DP15203 Information Revelation and Privacy Protection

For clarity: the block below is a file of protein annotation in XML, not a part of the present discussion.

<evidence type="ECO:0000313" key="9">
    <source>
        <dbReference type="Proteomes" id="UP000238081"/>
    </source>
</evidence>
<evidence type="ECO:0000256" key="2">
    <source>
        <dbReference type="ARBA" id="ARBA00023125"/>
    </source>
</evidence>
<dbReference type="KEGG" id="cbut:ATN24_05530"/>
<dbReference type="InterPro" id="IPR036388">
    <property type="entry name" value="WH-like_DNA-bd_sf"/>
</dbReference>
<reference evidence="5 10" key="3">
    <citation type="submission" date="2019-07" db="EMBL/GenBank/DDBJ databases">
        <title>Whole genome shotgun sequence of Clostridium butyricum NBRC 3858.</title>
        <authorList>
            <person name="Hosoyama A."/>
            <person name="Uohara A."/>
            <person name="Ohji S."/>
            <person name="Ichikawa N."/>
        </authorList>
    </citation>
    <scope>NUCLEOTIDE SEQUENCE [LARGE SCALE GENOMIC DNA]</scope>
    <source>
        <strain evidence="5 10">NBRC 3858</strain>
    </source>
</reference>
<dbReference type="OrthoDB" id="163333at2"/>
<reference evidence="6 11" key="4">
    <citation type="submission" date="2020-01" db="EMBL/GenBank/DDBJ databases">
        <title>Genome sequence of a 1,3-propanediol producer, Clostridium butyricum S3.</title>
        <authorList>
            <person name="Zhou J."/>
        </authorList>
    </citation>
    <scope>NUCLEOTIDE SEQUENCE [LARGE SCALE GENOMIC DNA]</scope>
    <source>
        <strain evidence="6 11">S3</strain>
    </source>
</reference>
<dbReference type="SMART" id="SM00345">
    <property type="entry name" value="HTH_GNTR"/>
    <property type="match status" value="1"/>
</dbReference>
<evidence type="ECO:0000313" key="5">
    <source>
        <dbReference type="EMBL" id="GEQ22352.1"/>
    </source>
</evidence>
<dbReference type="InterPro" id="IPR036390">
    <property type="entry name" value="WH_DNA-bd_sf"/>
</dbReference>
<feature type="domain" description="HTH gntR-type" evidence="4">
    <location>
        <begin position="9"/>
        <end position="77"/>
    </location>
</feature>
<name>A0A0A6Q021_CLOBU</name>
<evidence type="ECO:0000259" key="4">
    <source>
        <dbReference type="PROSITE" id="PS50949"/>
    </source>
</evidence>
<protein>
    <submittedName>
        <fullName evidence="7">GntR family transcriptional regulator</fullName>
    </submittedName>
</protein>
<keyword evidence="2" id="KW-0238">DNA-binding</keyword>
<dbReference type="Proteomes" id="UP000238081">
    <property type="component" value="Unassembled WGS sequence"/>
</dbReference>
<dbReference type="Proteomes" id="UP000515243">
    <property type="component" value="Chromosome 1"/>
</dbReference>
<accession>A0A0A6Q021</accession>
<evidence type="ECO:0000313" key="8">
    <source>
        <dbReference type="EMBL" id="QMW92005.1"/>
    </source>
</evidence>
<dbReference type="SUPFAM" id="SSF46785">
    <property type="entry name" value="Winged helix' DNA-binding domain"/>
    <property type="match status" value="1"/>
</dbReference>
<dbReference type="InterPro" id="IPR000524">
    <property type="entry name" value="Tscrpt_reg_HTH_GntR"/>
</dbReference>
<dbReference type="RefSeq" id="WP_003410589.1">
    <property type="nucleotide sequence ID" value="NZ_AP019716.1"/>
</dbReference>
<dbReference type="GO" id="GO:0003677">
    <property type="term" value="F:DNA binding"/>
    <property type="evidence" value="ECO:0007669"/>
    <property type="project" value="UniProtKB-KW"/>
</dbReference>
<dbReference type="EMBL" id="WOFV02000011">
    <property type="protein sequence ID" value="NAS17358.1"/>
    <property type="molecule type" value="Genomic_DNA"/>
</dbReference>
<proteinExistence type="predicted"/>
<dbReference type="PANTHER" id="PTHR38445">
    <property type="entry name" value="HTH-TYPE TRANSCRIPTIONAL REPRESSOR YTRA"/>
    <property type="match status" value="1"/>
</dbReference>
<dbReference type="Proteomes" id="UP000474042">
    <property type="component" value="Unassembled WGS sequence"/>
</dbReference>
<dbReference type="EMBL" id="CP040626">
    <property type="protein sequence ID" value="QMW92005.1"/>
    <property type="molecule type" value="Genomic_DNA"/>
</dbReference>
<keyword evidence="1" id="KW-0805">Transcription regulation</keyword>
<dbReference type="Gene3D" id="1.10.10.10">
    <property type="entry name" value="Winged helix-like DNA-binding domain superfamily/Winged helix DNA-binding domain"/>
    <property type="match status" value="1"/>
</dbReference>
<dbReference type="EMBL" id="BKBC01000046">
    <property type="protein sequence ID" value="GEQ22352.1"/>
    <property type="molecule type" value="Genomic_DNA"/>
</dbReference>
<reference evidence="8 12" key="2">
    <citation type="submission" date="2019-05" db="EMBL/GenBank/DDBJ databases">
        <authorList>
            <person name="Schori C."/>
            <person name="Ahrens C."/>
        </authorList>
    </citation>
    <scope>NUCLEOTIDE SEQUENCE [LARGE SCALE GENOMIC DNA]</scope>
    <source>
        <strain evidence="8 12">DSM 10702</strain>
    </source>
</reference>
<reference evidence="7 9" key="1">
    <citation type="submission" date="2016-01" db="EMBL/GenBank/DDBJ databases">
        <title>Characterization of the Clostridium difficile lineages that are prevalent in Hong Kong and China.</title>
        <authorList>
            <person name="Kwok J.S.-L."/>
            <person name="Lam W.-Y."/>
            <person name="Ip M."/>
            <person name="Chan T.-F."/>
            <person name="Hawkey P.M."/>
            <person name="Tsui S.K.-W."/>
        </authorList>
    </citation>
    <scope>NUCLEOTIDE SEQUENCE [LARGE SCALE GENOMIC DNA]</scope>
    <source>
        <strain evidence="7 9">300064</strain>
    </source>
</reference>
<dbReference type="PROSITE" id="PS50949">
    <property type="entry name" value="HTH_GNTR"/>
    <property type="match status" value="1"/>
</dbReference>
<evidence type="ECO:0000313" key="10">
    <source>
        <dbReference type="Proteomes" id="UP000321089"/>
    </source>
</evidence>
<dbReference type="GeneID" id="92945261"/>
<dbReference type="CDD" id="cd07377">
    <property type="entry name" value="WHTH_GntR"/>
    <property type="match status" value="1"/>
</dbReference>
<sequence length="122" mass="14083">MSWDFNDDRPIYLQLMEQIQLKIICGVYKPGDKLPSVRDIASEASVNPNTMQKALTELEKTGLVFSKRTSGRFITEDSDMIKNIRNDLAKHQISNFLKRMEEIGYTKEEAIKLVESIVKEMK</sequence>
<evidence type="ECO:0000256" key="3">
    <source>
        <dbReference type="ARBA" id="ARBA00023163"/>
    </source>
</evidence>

We propose a microfoundation for consumers' privacy preferences and examine how it shapes the outcome of regulation. A single consumer interacts sequentially with two heterogeneous firms: the first firm collects data on consumer behavior, which the second firm uses to set a quality level and a price. Thus, the consumer manipulates her behavior to influence the future terms of trade. In equilibrium, manipulation is beneficial to the consumer when the recipient firm is sufficiently similar to the collecting firm (as measured by the relative salience of quality and price of their two products). We then evaluate the impact of privacy regulation, including mandatory transparency, explicit consent requirements, and limits to discriminatory offers. We show that transparency has an ambiguous effect on consumer welfare and that consent requirements are unambiguously beneficial to consumers but that limits to discrimination are harmful to consumers in equilibrium.